SAN FRANCISCO -- Creating online accounts can be as easy as registering your email address, but deleting them is an entirely different story. For some popular online services, such as Spotify and Netflix, deleting your data can be more tiresome than cutting through thick cable, if not altogether impossible.
But it's more than just frustrating. Experts say online companies' habit of storing account data indefinitely puts consumers at risk. If those services get hacked, as was the case with Ashley Madison, or purchased by other companies, customer information ends up in the hands of different people and organizations -- from the annoying to the downright nefarious. Unreasonable policies around data retention can also be bad for business.
“Deleting user accounts for websites and apps can often be an unnecessarily complicated and time-consuming process,” said Steve Black, CEO of Techboomers, a website that teaches older consumers how to navigate popular online services. “Frustrating users by making them jump through hoops to delete their accounts is surely going to eliminate all chance of them ever coming back.”
Among the worst culprits are companies that make consumers jump through countless hoops before finally relenting and agreeing to delete their accounts and data. This is a “wrongheaded approach” that companies think will lock in users and keep them from leaving their services, said Rainey Reitman, activism director at the Electronic Frontier Foundation.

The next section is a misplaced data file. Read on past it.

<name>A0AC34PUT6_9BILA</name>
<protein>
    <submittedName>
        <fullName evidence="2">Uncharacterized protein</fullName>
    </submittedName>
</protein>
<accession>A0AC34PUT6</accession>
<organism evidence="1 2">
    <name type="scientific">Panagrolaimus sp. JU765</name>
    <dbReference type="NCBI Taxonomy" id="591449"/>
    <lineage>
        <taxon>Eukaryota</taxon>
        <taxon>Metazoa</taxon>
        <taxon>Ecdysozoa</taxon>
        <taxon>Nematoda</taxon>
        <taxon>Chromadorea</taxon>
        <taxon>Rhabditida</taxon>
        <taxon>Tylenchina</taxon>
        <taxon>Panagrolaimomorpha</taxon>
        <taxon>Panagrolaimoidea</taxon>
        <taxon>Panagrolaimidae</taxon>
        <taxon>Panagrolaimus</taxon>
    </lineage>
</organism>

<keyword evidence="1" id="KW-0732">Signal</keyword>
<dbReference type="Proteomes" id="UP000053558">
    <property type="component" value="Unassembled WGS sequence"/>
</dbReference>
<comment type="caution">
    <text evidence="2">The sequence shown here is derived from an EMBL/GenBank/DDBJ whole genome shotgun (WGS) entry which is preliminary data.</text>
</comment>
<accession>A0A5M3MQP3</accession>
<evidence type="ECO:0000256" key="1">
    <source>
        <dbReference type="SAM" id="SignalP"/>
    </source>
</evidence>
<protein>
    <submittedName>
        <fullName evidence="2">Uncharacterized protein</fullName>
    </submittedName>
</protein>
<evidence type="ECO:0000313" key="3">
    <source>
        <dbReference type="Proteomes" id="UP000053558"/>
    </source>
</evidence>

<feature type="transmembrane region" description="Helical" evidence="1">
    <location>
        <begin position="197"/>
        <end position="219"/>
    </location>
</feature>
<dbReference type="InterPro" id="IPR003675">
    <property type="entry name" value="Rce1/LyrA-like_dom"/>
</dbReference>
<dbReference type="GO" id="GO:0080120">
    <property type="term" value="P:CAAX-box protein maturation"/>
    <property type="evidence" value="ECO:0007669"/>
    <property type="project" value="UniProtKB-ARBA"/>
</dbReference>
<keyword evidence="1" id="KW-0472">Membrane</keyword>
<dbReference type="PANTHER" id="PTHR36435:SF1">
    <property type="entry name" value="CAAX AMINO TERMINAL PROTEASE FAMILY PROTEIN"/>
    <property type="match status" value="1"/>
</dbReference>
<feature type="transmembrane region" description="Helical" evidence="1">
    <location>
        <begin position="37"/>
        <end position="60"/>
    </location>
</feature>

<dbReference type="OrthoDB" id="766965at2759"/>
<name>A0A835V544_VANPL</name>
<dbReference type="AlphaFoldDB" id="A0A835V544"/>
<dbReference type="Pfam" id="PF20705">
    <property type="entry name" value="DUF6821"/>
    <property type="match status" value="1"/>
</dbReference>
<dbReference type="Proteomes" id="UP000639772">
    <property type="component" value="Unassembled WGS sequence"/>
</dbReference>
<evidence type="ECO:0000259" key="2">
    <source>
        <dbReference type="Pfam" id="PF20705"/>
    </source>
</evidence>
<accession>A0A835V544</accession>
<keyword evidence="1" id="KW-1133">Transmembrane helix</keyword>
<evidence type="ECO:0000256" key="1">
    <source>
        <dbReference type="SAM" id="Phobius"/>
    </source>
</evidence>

“While this might seem to make sense in the short term, long term this will only create frustration and resentment for users who feel trapped,” Reitman said.
Other services, like Netflix, refuse to delete users’ data. That’s because data is a valuable asset that companies can use for a number of things, ranging from creating personalized marketing that can be used to draw users back in or by simply holding on to it to retain accounts.
A worst-case scenario played out earlier this year when the extramarital-affairs dating site Ashley Madison was hacked. There, users were forced to pay $19 to fully delete their data, an obstacle designed to keep them from fully leaving the service, but even for those who did pay, their information was also exposed due to Ashley Madison parent company Avid Life Media not fully deleting their information. As a result, Avid Life Media is now facing a class-action lawsuit.
“These companies are there only for subscription growth, so they actually will do everything they can to keep you connected in some form so that in case you change your mind, it’s easy to come back,” said Johnny Won, founder of Hyperstop, a consultancy firm.